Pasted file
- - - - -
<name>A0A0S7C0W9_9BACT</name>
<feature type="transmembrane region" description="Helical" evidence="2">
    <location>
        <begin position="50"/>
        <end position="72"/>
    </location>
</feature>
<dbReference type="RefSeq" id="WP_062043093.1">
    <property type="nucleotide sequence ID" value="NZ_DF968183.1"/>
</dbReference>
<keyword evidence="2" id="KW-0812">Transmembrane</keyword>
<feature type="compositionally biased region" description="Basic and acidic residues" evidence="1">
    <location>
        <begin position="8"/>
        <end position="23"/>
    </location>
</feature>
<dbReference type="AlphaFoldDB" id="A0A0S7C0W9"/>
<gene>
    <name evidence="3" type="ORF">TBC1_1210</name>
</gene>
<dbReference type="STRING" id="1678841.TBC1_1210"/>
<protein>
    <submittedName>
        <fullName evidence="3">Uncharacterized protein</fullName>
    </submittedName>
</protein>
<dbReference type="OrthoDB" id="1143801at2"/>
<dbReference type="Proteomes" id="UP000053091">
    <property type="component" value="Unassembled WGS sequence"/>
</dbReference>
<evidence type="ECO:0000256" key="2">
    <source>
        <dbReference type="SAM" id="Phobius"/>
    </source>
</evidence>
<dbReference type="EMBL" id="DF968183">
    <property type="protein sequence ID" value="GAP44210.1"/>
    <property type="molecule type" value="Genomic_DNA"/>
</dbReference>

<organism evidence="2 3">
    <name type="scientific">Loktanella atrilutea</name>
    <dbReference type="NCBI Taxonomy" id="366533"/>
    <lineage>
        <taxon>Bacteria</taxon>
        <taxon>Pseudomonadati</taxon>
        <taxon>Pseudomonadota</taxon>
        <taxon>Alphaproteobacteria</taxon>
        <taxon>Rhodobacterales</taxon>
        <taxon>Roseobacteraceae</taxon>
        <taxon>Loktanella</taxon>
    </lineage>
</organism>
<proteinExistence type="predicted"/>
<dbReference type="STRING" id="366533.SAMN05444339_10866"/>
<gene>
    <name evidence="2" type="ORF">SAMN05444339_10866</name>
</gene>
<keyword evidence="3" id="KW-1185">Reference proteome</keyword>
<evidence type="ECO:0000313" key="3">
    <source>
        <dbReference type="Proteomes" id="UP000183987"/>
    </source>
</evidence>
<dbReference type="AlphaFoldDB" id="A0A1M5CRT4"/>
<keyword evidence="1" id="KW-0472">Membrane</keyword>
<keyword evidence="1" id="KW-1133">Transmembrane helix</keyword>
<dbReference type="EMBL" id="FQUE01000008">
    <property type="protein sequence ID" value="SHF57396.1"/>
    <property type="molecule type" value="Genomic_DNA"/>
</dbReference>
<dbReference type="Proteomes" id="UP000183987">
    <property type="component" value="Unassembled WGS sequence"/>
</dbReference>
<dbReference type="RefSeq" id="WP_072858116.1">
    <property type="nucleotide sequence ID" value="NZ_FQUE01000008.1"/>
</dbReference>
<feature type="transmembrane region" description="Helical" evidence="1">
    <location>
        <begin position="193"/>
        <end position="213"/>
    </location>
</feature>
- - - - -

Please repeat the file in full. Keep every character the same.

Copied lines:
<name>A0A0S7C0W9_9BACT</name>
<feature type="transmembrane region" description="Helical" evidence="2">
    <location>
        <begin position="50"/>
        <end position="72"/>
    </location>
</feature>
<dbReference type="RefSeq" id="WP_062043093.1">
    <property type="nucleotide sequence ID" value="NZ_DF968183.1"/>
</dbReference>
<keyword evidence="2" id="KW-0812">Transmembrane</keyword>
<feature type="compositionally biased region" description="Basic and acidic residues" evidence="1">
    <location>
        <begin position="8"/>
        <end position="23"/>
    </location>
</feature>
<dbReference type="AlphaFoldDB" id="A0A0S7C0W9"/>
<gene>
    <name evidence="3" type="ORF">TBC1_1210</name>
</gene>
<dbReference type="STRING" id="1678841.TBC1_1210"/>
<protein>
    <submittedName>
        <fullName evidence="3">Uncharacterized protein</fullName>
    </submittedName>
</protein>
<dbReference type="OrthoDB" id="1143801at2"/>
<dbReference type="Proteomes" id="UP000053091">
    <property type="component" value="Unassembled WGS sequence"/>
</dbReference>
<evidence type="ECO:0000256" key="2">
    <source>
        <dbReference type="SAM" id="Phobius"/>
    </source>
</evidence>
<dbReference type="EMBL" id="DF968183">
    <property type="protein sequence ID" value="GAP44210.1"/>
    <property type="molecule type" value="Genomic_DNA"/>
</dbReference>

<organism evidence="2 3">
    <name type="scientific">Loktanella atrilutea</name>
    <dbReference type="NCBI Taxonomy" id="366533"/>
    <lineage>
        <taxon>Bacteria</taxon>
        <taxon>Pseudomonadati</taxon>
        <taxon>Pseudomonadota</taxon>
        <taxon>Alphaproteobacteria</taxon>
        <taxon>Rhodobacterales</taxon>
        <taxon>Roseobacteraceae</taxon>
        <taxon>Loktanella</taxon>
    </lineage>
</organism>
<proteinExistence type="predicted"/>
<dbReference type="STRING" id="366533.SAMN05444339_10866"/>
<gene>
    <name evidence="2" type="ORF">SAMN05444339_10866</name>
</gene>
<keyword evidence="3" id="KW-1185">Reference proteome</keyword>
<evidence type="ECO:0000313" key="3">
    <source>
        <dbReference type="Proteomes" id="UP000183987"/>
    </source>
</evidence>
<dbReference type="AlphaFoldDB" id="A0A1M5CRT4"/>
<keyword evidence="1" id="KW-0472">Membrane</keyword>
<keyword evidence="1" id="KW-1133">Transmembrane helix</keyword>
<dbReference type="EMBL" id="FQUE01000008">
    <property type="protein sequence ID" value="SHF57396.1"/>
    <property type="molecule type" value="Genomic_DNA"/>
</dbReference>
<dbReference type="Proteomes" id="UP000183987">
    <property type="component" value="Unassembled WGS sequence"/>
</dbReference>
<dbReference type="RefSeq" id="WP_072858116.1">
    <property type="nucleotide sequence ID" value="NZ_FQUE01000008.1"/>
</dbReference>
<feature type="transmembrane region" description="Helical" evidence="1">
    <location>
        <begin position="193"/>
        <end position="213"/>
    </location>
</feature>